The Eagles’ next game will be Thursday at 5:30 at River Hill.

For more breaking news and photos, follow The Wingspan on Instagram and Twitter @CHSWingspan.


Mock Trial Championships

Words: Ashley Berry

Monday, March 23, Centennial High School’s Mock Trial team traveled to Annapolis for the Circuit Championships. The team consists of 13 Centennial students: Ben Goldstein, Abby Kim, Danny Gupta, Hadeel Hamoud, Pujit Mehrotra, Katie Cox, Simone John-Vanderpool, Natalie Jennings, Becky Kaminsky, Kayleigh Hassan, Jinia Sarkar, Elise Lin and Shardul Rakshit.

The team competed against the #2 team in Anne Arundel County, the Severn School, and won with the tie point that is awarded by the judge to the team, qualifying us for round 2. Tonight, Tuesday, March 24, the Mock Trial team will compete against Severna Park High School and hopefully win.

The team has been preparing this case since mid-November and started competing against other Howard County Mock Trial teams at the end of January. Abby Kim, the co-captain and chief defense attorney of Mock Trial, said, “We’ve spend about 10 to 15 hours per week practicing and competing in competition and I believe that this intense level of commitment has allowed us to reach the level of success that we have.”

“My favorite part of the yesterday’s trial was the moment after we heard that we had won. We were so overjoyed and each person was so excited about what the team, as a whole, had accomplished,” said Kim.

Kristin Shipp, the advisor of Mock Trial, said, “Great leadership and teamwork has definitely led to our success this year.  We have strong captains and senior teammates who have a natural passion for mock trial and work tirelessly to prepare and practice.”

“Tonight we hope to keep doing what we have been doing all season. We are prepared and hope to showcase all of our hard work!” said Shipp.

LINKing Centennial to North Korean Refugees

Words: Kelly Simmons

When people talk about North Korea, they talk about its recent emergence into popular culture with controversial movies like The Interview. Movies like The Interview mock North Korea’s dictator Kim Jong Un. Seldom do these movies address the atrocities Kim Jong Un has committed against his own people. We judge this country based on one man. One man who has induced one of the largest famines upon his own citizens, one man who imprisons his own people in holocaust-esque encampments. Our society allows us to mock North Korea, but we refuse to focus upon the 25 million who are struggling to survive.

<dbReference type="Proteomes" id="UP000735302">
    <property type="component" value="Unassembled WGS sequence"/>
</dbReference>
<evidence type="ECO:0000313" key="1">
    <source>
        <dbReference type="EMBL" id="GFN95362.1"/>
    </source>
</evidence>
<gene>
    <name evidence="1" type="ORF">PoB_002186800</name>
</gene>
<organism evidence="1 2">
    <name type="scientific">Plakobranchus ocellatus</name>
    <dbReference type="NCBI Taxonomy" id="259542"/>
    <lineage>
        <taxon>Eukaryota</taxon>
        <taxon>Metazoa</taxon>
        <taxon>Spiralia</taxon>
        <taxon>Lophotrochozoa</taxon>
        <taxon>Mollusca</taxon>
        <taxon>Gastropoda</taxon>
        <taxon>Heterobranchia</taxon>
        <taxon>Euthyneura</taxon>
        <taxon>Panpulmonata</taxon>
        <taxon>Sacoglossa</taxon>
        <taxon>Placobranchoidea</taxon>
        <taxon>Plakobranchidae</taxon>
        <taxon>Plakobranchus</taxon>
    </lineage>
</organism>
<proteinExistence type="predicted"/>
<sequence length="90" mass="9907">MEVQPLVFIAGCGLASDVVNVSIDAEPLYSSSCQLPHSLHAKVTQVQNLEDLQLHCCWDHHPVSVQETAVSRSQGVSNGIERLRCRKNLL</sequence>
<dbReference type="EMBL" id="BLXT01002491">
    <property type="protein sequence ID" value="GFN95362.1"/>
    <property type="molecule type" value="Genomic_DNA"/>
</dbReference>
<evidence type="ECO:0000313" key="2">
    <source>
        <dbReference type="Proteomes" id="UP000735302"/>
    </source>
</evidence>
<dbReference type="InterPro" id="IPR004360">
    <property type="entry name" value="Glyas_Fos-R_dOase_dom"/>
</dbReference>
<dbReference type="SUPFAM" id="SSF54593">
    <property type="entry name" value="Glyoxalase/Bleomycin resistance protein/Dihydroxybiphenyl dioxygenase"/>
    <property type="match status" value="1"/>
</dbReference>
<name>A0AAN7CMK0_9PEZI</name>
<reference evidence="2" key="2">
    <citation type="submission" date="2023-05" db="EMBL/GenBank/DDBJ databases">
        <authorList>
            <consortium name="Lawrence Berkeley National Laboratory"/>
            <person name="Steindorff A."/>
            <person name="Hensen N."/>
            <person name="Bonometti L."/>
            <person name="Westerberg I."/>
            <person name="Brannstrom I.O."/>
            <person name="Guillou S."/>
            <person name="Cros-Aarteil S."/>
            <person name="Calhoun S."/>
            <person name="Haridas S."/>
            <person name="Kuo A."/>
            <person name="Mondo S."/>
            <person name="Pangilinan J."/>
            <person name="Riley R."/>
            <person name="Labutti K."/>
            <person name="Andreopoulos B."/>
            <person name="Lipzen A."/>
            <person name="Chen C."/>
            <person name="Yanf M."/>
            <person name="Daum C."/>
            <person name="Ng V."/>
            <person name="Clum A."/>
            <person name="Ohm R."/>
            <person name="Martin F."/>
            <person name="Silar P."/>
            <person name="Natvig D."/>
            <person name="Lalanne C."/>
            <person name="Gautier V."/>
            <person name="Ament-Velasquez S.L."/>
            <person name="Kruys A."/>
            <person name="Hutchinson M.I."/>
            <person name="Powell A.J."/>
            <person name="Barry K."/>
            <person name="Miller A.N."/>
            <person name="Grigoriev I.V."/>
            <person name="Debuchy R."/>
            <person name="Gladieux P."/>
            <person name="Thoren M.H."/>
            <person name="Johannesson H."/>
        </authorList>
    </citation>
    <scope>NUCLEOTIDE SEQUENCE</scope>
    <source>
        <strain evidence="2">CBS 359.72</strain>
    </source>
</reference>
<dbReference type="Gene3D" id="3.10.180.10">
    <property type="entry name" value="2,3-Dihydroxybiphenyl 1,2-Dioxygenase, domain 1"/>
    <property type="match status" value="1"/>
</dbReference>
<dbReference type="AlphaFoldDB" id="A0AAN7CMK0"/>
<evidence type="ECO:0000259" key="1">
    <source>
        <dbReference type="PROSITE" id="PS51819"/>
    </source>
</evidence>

Various countries have offered food aid to North Korea with the hopes that it will help curb the famine. According to the Congressional Research Service, between 1995 and 2008 the United States had given 1.3 billion dollars in food aid. Of that food aid, much of it was given to the elitists of North Korea and it did not reach those who were in need of it most. Additionally, in 2011 the European Union provided 14.5 million dollars in aid. Although providing direct aid to North Korea has proven to be troublesome, there are still ways to help the people of North Korea.

Liberty in North Korea (LINK), a nonprofit organization is dedicated to helping refugees of North Korea. They provide school supplies for refugee students, scholarships to study in the United States, and refugee rescue teams that will help North Korean refugees resettle in safe environments. The biggest way LINK raises money for their charity is through rescue teams. These rescue teams are created in local communities and schools. The rescue teams holds fundraisers within their communities and then donate the money raised to the LINK organization.

When Sophomore Duo Hong saw a rescue team speak to him at his church he got the idea to research them himself. “I researched them and they had a program on how to start a rescue team at school.”

Thus, a new rescue team located at Centennial High School was created. Through different fundraisers the newly created rescue team plans to not only raise money, but also to bring awareness about LINK as well. When asked on the goal of LINK, club member Amaal Yazadi replied, “[The goal is] to spread awareness of LINK and [to give] all the proceeds to LINK.”

One fundraiser that was held on March 20 was a booth at Centennial’s World Fest. The booth raised money by selling fried Oreos, which Centennial students flocked to.

As of now, “[we] want to use creative fundraisers…[we] are bouncing around ideas, I’ve heard [about] some art shows and auctions” Hong said. These are just some things that LINK plans to do to raise money, but they are also actively trying to make the community aware of what is happening.

“We’re trying to get actual people from LINK to talk about their organization,” Hong added. The club is also trying to get a soldier who served at the DMZ, a strip of land that serves as a barrier between North and South Korea.

The LINK team at Centennial is dedicated to helping the refugees of North Korea. Hong acknowledged that “ultimately, the goal is to liberate North Korea and give rights to their people.” So far the club has around 30 members and counting. Anyone is open to come to the meetings, they are held on Thursdays.